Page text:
It’s yet another “Avengers” title from Marvel. Steve Rogers and Tony Stark want Luke Cage to lead a new Avengers team, but Luke is hesitant. To sweeten the deal, Tony sells him Avengers Mansion for a dollar. Man, real estate values are just crashing like crazy. So while Luke picks out his team, Dr. Strange is in some trouble. He was called out to help Daimon Hellstrom with some problem, but it turned out that the Son of Satan was possessed by… something. And whatever it was possessed Strange, too, then they both went after Dr. Voodoo, the new Sorcerer Supreme, so they can steal the Eye of Agamotto. Back at Avengers Mansion, Luke has selected his team — Iron Fist, Spider-Man, Wolverine, Hawkeye, Mockingbird, Jewel, Ms. Marvel, and Ben Grimm, the ever-lovin’, blue-eyed Thing. But when the Eye of Agamotto magically appears in Luke’s hands, and the possessed Strange and Hellstrom teleport in, is the new team going to be finished before it even begins?

Verdict: Thumbs up. So far, it’s just an introductory issue, making sure we know who the players are, but it’s got some good moments, particularly the purchase of Avengers Mansion and Ben Grimm’s induction onto the team.

Birds of Prey #2

Black Canary and the Huntress are facing off against an extremely skilled martial artist called the White Canary. Lady Shiva formerly used that name, but this doesn’t seem to be her — it’s someone else entirely. And White Canary is very, very good. She pwns Dinah and Helena without very much effort, and even the intervention of Hawk, Dove, and Lady Blackhawk doesn’t do much to even the odds. And it gets worse when the White Canary — or someone associated with her — releases information to the press making Black Canary look like a murderer. A bunch of crooked Gotham cops appear on the scene. The Penguin, injured previously by the White Canary, tells them to take him to his club, where they’ll all be safe, so the team fights its way through the cops — and then finds out that Black Canary’s real name has been released to the media, along with embarrassing information about her past — and two old associates of the Birds of Prey have been killed. How much worse are things going to get?

Verdict: Thumbs up. A very intense storyline, so far, with a villain — or maybe a group of villains — whose physical attacks are devastating — and whose non-physical attacks are even worse. Excellent writing by Gail Simone — and while I can’t normally stand the art of Ed Benes, I’ve gotta say, the art here seems to be pretty good. So hey, go pick it up.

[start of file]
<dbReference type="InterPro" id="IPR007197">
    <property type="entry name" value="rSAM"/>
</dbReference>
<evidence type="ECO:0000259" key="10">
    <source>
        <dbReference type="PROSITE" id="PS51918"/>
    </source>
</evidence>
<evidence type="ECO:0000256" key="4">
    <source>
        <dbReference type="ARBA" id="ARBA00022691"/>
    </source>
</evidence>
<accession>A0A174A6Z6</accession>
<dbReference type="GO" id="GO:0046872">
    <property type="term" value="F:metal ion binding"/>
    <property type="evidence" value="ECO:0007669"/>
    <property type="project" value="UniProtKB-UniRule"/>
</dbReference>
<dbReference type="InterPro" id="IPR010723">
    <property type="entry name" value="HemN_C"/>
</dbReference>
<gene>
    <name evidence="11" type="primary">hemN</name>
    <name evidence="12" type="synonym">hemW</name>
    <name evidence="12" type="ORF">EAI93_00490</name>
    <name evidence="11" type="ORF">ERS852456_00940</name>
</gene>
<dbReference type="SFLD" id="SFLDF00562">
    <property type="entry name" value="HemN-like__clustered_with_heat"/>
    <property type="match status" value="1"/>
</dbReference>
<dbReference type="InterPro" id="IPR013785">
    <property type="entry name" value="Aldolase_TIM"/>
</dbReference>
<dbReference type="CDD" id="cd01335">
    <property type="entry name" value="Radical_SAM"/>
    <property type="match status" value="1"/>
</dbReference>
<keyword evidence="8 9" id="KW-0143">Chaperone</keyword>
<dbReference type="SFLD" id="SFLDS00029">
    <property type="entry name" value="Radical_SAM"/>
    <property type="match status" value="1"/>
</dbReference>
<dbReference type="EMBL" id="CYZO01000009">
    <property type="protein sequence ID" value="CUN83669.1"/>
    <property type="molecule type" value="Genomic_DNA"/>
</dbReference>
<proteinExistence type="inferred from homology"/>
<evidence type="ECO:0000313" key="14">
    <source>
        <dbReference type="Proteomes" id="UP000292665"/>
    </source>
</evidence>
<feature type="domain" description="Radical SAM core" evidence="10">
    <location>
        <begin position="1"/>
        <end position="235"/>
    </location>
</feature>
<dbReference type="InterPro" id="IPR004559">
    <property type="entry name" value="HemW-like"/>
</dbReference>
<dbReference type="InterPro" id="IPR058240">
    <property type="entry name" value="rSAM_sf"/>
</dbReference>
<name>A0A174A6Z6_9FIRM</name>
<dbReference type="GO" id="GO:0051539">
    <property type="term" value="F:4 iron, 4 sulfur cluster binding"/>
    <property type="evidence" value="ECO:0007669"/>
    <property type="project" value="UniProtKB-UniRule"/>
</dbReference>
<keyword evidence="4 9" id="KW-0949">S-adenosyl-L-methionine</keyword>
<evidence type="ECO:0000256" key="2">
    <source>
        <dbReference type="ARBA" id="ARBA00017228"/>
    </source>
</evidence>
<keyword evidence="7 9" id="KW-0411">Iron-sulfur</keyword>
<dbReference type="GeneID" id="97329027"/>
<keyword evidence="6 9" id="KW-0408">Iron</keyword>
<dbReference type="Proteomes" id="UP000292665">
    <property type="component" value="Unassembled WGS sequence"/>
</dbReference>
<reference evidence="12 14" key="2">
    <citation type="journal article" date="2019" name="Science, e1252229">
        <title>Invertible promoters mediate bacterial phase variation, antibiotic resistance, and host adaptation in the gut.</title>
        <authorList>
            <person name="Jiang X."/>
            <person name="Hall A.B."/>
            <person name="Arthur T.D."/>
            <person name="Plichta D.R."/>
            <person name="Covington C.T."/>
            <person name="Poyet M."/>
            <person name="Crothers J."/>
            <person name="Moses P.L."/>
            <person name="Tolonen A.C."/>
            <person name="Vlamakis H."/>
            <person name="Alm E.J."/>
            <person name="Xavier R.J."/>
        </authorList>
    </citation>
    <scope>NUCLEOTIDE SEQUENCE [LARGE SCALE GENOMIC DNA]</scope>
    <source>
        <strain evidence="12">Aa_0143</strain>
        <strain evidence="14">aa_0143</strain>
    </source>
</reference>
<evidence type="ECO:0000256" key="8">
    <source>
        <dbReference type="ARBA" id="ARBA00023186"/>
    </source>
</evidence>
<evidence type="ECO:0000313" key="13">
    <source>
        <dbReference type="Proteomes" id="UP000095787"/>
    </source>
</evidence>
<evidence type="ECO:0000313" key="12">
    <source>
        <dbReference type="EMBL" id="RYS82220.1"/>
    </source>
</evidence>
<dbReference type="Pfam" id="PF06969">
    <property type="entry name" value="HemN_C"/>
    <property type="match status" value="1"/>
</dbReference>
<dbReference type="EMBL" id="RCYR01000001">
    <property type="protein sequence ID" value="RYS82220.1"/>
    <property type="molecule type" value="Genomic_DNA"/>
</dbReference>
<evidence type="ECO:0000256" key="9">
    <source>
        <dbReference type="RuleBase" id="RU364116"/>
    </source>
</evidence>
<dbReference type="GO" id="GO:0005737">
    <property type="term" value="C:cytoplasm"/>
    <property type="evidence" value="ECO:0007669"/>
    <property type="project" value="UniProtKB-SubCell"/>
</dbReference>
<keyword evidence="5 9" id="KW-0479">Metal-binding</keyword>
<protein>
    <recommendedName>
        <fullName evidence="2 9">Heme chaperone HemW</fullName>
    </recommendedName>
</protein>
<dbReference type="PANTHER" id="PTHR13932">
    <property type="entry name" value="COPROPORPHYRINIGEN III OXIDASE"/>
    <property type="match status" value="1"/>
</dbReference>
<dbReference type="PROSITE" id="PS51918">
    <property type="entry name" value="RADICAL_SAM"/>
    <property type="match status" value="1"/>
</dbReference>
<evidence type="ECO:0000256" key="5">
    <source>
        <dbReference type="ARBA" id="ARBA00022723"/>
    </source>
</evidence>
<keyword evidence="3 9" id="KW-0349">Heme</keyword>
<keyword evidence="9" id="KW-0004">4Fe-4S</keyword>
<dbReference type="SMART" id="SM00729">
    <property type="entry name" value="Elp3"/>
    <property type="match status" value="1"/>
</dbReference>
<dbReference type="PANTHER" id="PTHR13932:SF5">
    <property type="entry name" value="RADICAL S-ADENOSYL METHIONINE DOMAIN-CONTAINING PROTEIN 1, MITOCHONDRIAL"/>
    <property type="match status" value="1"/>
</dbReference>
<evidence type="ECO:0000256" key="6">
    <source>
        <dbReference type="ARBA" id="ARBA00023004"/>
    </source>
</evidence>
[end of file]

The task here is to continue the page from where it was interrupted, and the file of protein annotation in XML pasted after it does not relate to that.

Today’s Cool Links:

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Bird Watching

Birds of Prey #1

Huzzah! “Birds of Prey” is back! With Gail Simone still writing it! And with Ed Benes on art! Oh, wait, that’s not good. Ed Benes’ main artistic skill is drawing girls’ butts. Well, at least Gail Simone is writing it!

We start out with Black Canary very gratifyingly beating the snot out of a kidnapper in Russia while Lady Blackhawk provides air cover. Then they and Huntress get a call from Oracle — she’s getting the gang back together. While Lady Blackhawk recruits Hawk and Dove, Barbara tells Huntress and Black Canary why she needs them back — she’s getting blackmailed by someone who’s compiled every important secret there is about every superhero and supervillain in the world. If the Birds of Prey don’t go after him, he’s going to release the entire list in mere hours. And even if they do go after him, he’s going to kill someone on the list once an hour until they stop him. But who’s really behind this scheme? And do the Birds have a chance to survive?

Verdict: Thumbs up. It’s great that this series is back, especially with Simone in charge. Benes’ more unsubtle cheesecake impulses are at least reined in, which makes his artwork more bearable. I’m not sure how thrilled I am to see Hawk and Dove here — both of them just bore me to tears, but maybe Simone has a plan for ’em. I also wish Misfit were in this one. As for the story itself, I’m pretty pleased with it. The opening scene is just plain awesome, and the impending crisis and the confrontation with the blackmailer on the last pages is very good. Definitely looking forward to reading more of this one.

The Unwritten #13

Tom Taylor has been lying low for a few months, along with Lizzie Hexam and Richard Savoy, as they try to avoid tipping off the authorities that they’re still alive. Meanwhile, the world is abuzz about the brand new Tommy Taylor novel that’s about to be released. The evil literary assassin Pullman is being prepped to kill both Tom and his father Wilson. And it turns out that the new Tommy Taylor novel is a complete fake — the evil conspiracy is publishing a completely crap-quality novel in an attempt to get Wilson Taylor to come out of hiding. Tom and Savoy both run into old acquaintances — one a friend and one a great enemy…